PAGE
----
I was born and grew up in the Democratic Republic of Congo, formerly known as Zaire. I completed secondary school with outstanding academic achievements, and I wanted to complete a degree in either medicine or geological and mining engineering in order to obtain a high profile career to save my family and community from poverty. However, due to corruption under the dictator Mobutu, entry requirements for the school of medical or geoscience was not necessarily based on one’s academic achievements. These degrees were for children of powerful politicians and government officials. Instead, I was offered a place in either nursing or public health nutrition.
Because some of the public health and nutrition courses were taught by internationally renowned foreign professors, I decided to complete a degree of public health nutrition. I obtained my bachelor degree in 1990. After completing my bachelor degree, I worked with the Zairian health department at state level, coordinating community nutrition programs and vaccination coverage.
In 1994 I was recruited by UNICEF to oversee the survey of vaccination coverage and vitamin A distribution. This position provided me with an opportunity to appreciate integrated public health practice. Consequently, I obtained a position with the United Nations High Commission for Refugees as a nutrition supervisor of refugee camps, seconded to Concern Worldwide. I was involved in the planning, implementation and evaluation of public health and nutrition interventions to address the health needs of the 500,000-800,000 Rwandan refugees who crossed the border into the North Kivu province of Zaire. This included the coordination of measles immunisation campaigns and vitamin A distribution as well as the management and evaluations of nutritional interventions such as selective feeding programs and the general food distribution.
My work in refugee camps increased my interest in integrated public health nutrition. In 1997 I emigrated to Australia to pursue further studies, completing my master’s degree in public health in 2000 and a PhD in 2004. While completing my studies, in 2003 I was appointed as a Senior Program Quality Advisor at World Vision Australia to oversee more than 40 AusAID NGO cooperation programmes, covering sub-Saharan Africa, the Middle East, Latin America, the Pacific and Asia. However, working with non-government organisations has always been a challenge due to the disconnect between evidence and practice. Most programmes were not theory-driven or informed by evidence and best practice, and in many case were opportunistic in nature dependent on funding availability.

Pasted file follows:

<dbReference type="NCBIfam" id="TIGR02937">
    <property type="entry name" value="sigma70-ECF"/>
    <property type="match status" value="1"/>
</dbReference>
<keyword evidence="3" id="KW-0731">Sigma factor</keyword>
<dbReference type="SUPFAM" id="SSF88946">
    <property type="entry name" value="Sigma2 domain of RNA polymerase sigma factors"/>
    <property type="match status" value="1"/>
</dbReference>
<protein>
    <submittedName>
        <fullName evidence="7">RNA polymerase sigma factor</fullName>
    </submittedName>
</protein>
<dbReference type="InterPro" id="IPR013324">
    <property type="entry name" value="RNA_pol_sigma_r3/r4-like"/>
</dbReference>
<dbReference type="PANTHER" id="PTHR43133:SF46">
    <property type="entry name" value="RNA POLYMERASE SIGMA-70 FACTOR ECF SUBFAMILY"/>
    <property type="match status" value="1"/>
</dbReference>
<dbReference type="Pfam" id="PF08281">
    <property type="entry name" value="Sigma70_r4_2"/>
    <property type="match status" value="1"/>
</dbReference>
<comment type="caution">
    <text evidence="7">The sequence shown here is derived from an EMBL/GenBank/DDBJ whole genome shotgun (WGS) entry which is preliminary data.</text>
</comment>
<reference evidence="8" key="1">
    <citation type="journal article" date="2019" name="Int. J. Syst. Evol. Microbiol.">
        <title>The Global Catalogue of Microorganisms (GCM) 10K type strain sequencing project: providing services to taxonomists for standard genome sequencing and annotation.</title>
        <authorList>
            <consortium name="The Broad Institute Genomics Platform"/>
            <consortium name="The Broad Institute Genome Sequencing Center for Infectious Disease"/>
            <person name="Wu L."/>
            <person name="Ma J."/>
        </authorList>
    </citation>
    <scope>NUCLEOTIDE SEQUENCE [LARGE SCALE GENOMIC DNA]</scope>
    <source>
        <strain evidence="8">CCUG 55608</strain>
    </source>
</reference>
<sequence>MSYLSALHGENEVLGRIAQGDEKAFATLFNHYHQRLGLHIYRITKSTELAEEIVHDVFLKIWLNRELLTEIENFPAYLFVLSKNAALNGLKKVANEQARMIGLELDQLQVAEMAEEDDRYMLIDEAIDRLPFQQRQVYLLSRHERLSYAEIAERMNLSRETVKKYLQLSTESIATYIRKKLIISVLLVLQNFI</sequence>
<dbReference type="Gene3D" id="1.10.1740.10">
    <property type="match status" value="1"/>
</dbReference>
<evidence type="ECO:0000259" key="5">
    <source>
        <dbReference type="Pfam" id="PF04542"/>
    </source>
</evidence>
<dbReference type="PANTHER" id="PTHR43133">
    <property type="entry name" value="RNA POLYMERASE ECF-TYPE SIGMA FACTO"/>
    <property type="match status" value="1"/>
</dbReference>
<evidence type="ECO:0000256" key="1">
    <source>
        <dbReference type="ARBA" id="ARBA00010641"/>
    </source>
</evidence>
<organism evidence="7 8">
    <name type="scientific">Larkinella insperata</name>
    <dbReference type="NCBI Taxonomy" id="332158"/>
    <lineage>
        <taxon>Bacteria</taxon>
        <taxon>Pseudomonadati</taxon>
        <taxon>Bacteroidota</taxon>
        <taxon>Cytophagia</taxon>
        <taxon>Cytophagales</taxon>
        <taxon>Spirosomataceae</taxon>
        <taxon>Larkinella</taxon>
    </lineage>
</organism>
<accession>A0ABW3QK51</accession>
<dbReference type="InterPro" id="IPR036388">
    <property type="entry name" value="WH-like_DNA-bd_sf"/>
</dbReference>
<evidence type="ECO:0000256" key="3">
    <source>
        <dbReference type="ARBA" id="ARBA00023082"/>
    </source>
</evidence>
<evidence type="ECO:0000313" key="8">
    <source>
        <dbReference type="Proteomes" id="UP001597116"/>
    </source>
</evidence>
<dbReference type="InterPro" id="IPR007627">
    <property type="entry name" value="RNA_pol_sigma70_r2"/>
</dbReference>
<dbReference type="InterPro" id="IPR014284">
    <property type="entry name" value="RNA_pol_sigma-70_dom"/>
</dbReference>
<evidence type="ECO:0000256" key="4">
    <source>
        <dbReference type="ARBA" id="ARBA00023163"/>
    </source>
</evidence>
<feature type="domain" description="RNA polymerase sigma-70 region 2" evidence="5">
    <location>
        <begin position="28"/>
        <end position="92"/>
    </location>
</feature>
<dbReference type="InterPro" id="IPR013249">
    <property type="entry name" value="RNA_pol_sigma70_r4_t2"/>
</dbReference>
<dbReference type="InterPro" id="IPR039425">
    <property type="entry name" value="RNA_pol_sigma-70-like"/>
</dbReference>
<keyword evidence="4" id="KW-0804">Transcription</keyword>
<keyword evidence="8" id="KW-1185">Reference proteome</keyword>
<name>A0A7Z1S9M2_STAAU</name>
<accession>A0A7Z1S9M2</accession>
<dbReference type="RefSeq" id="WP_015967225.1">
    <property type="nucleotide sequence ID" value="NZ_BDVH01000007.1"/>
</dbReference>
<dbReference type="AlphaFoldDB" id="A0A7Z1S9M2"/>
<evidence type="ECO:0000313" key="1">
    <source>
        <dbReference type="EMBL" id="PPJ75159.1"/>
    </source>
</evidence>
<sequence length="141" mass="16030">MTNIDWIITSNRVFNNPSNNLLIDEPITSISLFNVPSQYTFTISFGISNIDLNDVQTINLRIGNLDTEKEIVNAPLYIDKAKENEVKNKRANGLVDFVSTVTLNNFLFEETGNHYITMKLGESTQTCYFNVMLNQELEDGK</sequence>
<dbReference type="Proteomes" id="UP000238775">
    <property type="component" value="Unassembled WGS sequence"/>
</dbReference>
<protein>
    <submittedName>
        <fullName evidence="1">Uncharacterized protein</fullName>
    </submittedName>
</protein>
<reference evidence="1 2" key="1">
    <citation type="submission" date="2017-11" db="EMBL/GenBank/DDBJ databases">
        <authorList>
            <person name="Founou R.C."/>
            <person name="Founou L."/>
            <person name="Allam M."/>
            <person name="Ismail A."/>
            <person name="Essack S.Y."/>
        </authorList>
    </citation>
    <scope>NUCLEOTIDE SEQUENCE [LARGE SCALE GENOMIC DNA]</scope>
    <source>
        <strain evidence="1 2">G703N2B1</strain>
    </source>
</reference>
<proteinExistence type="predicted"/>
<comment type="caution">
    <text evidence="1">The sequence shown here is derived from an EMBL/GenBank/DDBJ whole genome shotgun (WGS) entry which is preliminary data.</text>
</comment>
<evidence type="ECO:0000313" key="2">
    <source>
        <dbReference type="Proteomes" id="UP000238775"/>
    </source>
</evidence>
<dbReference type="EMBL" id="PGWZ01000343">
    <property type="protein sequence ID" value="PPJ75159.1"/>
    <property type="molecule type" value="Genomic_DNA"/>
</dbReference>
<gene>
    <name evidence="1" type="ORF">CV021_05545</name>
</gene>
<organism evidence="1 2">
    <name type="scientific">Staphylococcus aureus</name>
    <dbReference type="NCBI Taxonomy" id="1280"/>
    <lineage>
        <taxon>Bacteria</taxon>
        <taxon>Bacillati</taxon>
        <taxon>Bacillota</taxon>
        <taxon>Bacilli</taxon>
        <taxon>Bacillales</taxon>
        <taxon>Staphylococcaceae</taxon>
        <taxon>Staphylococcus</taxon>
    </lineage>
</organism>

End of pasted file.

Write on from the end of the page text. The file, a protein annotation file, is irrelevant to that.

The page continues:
In 2007, I decided to become an academic to bridge the gap between evidence and practice, focusing on migration, social disadvantage, and health. As a human right activist on issues related to public health and nutrition inequalities, I formed the African Review Panel and the African Leadership, Learning and Advocacy Group (www.allag.org.au) which helps disseminate evidence generated by my research to the grass roots level and mobilise the community to devise solutions to identified problems or to uptake successful interventions.
Past appointments: 2007-2010, senior research fellow, Deakin University. 2003-2006, senior program quality advisor, World Vision Australia. 2000-2002: state-wide research & evaluation coordinator, Centre for Culture Ethnicity and Health. 1996-1997: nutrition supervisor of refugee camp, Care Australia. 1995: nutrition supervisor, UNHCR/Concern Worldwide. 1993-1994: surveyor of vaccination coverage, UNICEF.